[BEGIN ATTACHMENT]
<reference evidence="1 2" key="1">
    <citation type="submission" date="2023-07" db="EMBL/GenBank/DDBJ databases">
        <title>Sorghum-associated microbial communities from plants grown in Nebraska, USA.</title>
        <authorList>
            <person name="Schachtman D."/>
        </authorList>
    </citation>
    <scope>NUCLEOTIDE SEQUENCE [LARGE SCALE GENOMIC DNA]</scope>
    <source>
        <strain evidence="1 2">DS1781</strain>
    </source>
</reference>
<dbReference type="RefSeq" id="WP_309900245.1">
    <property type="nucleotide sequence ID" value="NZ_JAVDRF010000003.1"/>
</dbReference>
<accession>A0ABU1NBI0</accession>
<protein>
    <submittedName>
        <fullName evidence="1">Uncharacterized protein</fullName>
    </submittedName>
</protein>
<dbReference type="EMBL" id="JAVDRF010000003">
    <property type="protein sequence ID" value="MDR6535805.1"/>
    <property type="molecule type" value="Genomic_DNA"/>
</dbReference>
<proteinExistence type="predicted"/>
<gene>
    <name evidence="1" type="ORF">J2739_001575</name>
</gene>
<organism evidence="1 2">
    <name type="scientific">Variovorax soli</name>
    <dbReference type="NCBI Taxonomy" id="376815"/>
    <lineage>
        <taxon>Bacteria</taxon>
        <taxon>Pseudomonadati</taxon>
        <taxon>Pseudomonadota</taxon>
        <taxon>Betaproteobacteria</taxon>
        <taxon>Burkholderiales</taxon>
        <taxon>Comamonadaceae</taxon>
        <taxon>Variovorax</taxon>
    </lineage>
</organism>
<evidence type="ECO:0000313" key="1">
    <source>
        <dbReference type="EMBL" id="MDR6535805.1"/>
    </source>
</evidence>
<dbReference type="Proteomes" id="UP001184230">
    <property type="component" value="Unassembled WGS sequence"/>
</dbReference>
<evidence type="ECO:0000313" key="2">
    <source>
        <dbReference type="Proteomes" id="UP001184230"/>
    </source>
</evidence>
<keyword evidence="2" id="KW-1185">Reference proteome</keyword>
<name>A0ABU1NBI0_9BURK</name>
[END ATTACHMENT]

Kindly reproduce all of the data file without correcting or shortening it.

<reference evidence="1 2" key="1">
    <citation type="submission" date="2023-07" db="EMBL/GenBank/DDBJ databases">
        <title>Sorghum-associated microbial communities from plants grown in Nebraska, USA.</title>
        <authorList>
            <person name="Schachtman D."/>
        </authorList>
    </citation>
    <scope>NUCLEOTIDE SEQUENCE [LARGE SCALE GENOMIC DNA]</scope>
    <source>
        <strain evidence="1 2">DS1781</strain>
    </source>
</reference>
<dbReference type="RefSeq" id="WP_309900245.1">
    <property type="nucleotide sequence ID" value="NZ_JAVDRF010000003.1"/>
</dbReference>
<accession>A0ABU1NBI0</accession>
<protein>
    <submittedName>
        <fullName evidence="1">Uncharacterized protein</fullName>
    </submittedName>
</protein>
<dbReference type="EMBL" id="JAVDRF010000003">
    <property type="protein sequence ID" value="MDR6535805.1"/>
    <property type="molecule type" value="Genomic_DNA"/>
</dbReference>
<proteinExistence type="predicted"/>
<gene>
    <name evidence="1" type="ORF">J2739_001575</name>
</gene>
<organism evidence="1 2">
    <name type="scientific">Variovorax soli</name>
    <dbReference type="NCBI Taxonomy" id="376815"/>
    <lineage>
        <taxon>Bacteria</taxon>
        <taxon>Pseudomonadati</taxon>
        <taxon>Pseudomonadota</taxon>
        <taxon>Betaproteobacteria</taxon>
        <taxon>Burkholderiales</taxon>
        <taxon>Comamonadaceae</taxon>
        <taxon>Variovorax</taxon>
    </lineage>
</organism>
<evidence type="ECO:0000313" key="1">
    <source>
        <dbReference type="EMBL" id="MDR6535805.1"/>
    </source>
</evidence>
<dbReference type="Proteomes" id="UP001184230">
    <property type="component" value="Unassembled WGS sequence"/>
</dbReference>
<evidence type="ECO:0000313" key="2">
    <source>
        <dbReference type="Proteomes" id="UP001184230"/>
    </source>
</evidence>
<keyword evidence="2" id="KW-1185">Reference proteome</keyword>
<name>A0ABU1NBI0_9BURK</name>